Coachella: 3 Best Looks And A Survival Guide

Best Looks and survival tips for Coachella Festival
Ilona Marchetta

Sustainability & Home Editor

May 03, 2017

With the dust having now literally and metaphorically settled on one of the globe’s most iconic music festivals, we give a nod to the looks that were quintessential Coachella.

  1. Bralettes

As it turns out, it’s totally okay to wear lingerie at a festival.

Bralettes came into vogue last year and they continued to dominate festival fashion this year. However, the bralettes of this season were decidedly more sexy than their 2016 predecessors; all-out lace replaced the more solid and structured style we’d gotten used to seeing on Kimmy K and co.

Bralettes were worn under loose tanks, over fitted tees, or just on their own (it was certainly hot enough for it), and accessorised with chokers, layered necklaces and body jewellery.

Also from this look: Racy black bedroom bodysuits worn with denim shorts.

  1. Black mesh

Festival-goers found a more modest way to wear barely anything through the revival of a 1990s fashion favourite: Black mesh.

The trendiest on the field threw full length mesh over a black one piece or bra and brief set. While a full brief was on point, braver folk went for a thong or G-string.

The look was given an edge with a pair of ankle boots or made sporty with white sneakers.

Also from this look: Fish net everything (tops, stockings, sleeves).

  1. Metallic knits

Luxe yet still relaxed, there were multiple variations of this metallic salmon knit on the field. While some paired it with sneakers and a baseball cap, others went with an ankle boot and more glam accessories.

Also from this look: With some research, I discovered the metallic look was likely prompted by Kylie Jenner’s appearance in a gold mini at the Pretty Little Playground pre-Coachella party. Expect to see variations of it everywhere this year.

How to survive Coachella when you’re not a celebrity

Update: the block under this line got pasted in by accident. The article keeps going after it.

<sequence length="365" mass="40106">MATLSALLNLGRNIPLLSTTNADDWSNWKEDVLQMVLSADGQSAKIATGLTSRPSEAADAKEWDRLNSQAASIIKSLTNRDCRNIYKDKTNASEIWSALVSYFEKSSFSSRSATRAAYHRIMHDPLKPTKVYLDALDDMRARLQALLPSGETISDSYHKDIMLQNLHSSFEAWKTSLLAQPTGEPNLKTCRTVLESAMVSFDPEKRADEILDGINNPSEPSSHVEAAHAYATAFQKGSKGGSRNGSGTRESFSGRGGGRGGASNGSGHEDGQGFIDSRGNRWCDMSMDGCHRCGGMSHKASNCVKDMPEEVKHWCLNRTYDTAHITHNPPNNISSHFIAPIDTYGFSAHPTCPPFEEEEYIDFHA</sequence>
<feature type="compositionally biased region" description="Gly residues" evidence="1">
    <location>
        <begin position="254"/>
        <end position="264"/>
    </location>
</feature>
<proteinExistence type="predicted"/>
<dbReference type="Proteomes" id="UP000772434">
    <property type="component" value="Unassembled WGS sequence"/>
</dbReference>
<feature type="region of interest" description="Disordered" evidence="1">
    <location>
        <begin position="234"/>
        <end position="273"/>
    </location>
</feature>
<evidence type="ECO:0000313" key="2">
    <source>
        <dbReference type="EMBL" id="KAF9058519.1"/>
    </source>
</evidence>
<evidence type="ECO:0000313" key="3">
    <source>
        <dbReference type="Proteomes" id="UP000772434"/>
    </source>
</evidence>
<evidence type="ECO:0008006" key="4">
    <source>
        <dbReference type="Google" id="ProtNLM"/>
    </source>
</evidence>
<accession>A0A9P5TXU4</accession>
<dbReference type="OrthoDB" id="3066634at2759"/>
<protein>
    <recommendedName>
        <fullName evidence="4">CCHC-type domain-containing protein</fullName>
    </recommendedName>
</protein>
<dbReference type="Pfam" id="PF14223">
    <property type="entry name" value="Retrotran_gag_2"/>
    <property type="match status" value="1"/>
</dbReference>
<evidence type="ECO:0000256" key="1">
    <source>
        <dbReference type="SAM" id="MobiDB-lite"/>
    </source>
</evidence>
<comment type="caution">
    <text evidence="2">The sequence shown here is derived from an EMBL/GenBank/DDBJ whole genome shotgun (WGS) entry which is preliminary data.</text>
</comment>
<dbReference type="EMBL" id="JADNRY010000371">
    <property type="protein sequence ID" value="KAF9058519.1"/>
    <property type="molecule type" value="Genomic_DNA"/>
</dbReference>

Coachella VIPs have easy access to parking, shade, booze, clean toilets and excellent views of the main stage.

You, as a regular person, will enjoy none of this.

Here’s how to make sure the experience of being one of 126,000 people roaming 600 acres in the desert heat doesn’t get the better of you.

  • Make sure your accommodation is nearby and if your budget permits, opt for a Valley Music Travel package that includes shuttles to and from the grounds. Palm Springs is big, and the roads around the festival get rammed. Stories of two hour waits for an Uber to get there or get home are not urban myths. Shuttle buses are one of the most hassle-free ways to travel.

We stayed at the closest resort to the grounds, La Quinta. La Quinta fully embraces festival season – think a $5 (US) street taco stand when you return sweaty and broken at 2am.

  • Arrive early on your first day and get to know the grounds. You can lose up to an hour trying to move between stages, buy a drink or find a bathroom if you don’t know where you’re going.
  • If you’re traveling in a big enough group, and you want to drink AND catch some music, pack a rug and set up base camp early in one of the non-VIP alcohol zones. The zone next to the main stage has almost as good a view as the VIP area next door if you get the right spot.

A note on alcohol zones: You may not know that you’re not permitted to drink across large areas of the festival grounds, including all the stages. So if you want to drink, you need to allocate time away from a stage to do it. It might seem like a pain, but it actually means the grounds stay relatively clean and people stay relatively sober (read: less obnoxious).

  • It goes without saying – if you’re not a VIP, pack tissues and hand sanitiser. Port-a-loos are no one’s friend.
  • Enjoy! With clean grounds, a plethora of excellent food choices, and some of the hottest music acts of the moment mere metres from each other, this truly is one of the best festival experiences you might have.



By Ilona Marchetta

Sustainability & Home Editor

Ilona Marchetta is The Carousel's Home and Sustainability Editor. She is a change manager and journalist specialising in sustainability. Ilona is passionate about slow and mindful living, from fashion to interiors to beauty and self care.


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